This Sunday, a retired Soviet lieutenant colonel was honored with a Dresden Prize for preventing a nuclear war from being triggered by a long-classified accident in 1983.
The awarding ceremony took place in Dresden Opera Theatre. Stanislav Petrov, 73, won the fourth Dresden Prize, which includes a check for 25,000 euro ($33,000).
It is hard to believe, but Petrov, in fact, was famed for ignoring his professional responsibilities. The officer served at a command center of the Soviet nuclear early-warning system outside Moscow, which reported the launch of five nuclear missiles from US territory on Sept. 26, 1983. Petrov’s duty was to report the incoming missiles to his superiors, who were likely to order a snap retaliatory strike. But he decided to report it as a false alarm, ruling it an equipment malfunction and reckoning five missiles insufficient for a proper war.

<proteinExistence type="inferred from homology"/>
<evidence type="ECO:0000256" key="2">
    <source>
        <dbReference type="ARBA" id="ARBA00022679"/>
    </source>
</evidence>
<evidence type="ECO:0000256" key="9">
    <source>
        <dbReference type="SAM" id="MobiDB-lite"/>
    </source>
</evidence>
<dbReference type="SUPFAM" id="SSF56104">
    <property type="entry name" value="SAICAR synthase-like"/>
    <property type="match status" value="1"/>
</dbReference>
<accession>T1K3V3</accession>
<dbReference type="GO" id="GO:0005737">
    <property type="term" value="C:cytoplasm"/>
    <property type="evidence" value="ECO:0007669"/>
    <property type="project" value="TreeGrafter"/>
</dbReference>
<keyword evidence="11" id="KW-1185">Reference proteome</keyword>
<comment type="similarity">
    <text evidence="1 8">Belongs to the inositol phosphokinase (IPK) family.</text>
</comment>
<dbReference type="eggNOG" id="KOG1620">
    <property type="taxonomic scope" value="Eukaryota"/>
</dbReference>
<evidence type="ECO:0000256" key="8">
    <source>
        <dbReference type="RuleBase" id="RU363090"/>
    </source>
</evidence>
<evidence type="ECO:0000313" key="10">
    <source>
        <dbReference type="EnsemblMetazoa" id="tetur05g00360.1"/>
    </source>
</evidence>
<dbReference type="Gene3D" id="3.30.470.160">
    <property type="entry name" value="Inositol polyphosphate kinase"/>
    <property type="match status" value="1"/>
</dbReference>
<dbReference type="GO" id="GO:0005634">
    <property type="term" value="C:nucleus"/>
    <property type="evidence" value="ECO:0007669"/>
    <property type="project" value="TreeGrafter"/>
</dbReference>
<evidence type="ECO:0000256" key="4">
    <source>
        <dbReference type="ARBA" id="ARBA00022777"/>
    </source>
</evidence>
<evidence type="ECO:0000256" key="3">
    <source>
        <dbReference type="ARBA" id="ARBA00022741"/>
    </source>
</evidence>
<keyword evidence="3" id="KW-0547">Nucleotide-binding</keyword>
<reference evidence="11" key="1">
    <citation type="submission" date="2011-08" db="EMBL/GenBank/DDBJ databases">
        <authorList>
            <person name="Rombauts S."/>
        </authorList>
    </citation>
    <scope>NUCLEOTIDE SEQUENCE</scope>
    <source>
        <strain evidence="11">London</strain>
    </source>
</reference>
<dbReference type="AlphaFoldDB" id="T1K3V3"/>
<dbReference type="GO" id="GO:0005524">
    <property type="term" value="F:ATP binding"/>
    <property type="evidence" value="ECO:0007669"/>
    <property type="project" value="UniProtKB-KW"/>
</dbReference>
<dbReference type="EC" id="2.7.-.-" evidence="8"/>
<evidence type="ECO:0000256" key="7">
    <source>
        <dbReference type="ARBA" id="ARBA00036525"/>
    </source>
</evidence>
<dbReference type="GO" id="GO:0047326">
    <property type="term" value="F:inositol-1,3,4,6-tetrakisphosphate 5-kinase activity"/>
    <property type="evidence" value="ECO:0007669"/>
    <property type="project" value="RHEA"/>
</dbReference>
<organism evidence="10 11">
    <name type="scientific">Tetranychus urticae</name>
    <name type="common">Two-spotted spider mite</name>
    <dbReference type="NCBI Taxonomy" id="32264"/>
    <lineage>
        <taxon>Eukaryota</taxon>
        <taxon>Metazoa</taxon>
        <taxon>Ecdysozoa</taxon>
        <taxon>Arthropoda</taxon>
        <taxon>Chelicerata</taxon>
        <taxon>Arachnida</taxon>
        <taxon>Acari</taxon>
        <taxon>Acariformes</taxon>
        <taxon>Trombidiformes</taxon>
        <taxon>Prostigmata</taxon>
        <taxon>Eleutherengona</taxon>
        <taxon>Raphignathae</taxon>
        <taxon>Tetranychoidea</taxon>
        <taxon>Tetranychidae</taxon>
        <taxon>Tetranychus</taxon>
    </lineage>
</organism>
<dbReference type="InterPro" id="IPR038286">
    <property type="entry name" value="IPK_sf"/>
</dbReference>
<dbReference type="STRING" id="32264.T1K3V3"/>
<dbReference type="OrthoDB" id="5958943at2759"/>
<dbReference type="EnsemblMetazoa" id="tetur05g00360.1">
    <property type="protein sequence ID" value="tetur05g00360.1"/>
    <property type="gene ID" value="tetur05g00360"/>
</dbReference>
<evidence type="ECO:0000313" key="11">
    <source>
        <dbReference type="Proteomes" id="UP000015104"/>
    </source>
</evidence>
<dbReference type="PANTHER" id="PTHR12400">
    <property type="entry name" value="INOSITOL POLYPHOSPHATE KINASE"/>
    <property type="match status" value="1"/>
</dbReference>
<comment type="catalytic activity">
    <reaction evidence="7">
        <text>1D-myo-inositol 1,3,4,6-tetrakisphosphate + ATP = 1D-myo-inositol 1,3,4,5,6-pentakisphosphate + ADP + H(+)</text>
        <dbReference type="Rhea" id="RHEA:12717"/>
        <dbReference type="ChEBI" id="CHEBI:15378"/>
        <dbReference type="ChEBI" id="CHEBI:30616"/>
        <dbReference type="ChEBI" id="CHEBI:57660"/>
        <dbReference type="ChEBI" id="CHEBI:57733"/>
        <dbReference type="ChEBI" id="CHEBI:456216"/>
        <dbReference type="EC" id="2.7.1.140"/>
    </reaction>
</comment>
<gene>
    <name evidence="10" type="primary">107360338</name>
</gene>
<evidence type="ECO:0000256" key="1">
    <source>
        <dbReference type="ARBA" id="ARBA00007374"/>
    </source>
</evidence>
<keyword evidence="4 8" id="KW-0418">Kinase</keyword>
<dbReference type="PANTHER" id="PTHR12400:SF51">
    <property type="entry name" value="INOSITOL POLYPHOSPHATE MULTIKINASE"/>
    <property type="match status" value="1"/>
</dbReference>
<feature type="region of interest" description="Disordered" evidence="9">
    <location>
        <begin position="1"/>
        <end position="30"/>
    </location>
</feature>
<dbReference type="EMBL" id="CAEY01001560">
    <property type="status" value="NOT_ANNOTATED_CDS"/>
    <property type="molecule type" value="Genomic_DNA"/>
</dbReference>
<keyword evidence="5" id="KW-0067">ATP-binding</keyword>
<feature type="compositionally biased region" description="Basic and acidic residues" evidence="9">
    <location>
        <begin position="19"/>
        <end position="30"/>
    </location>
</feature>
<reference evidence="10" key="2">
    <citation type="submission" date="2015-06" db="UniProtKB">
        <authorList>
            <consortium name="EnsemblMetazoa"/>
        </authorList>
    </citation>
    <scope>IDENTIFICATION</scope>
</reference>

The risk was enormous, but Petrov's guess was right - an investigation proved the warning to be a false report by a monitoring satellite confused by sunlight reflecting off high-altitude clouds. This incident remained classified until 1998.
Even after receiving the award, Stanislav Petrov still denies all attempts to label him a hero. “I did nothing heroic, I just did my job and I like the way I did it", he said.
Author: Julia Alieva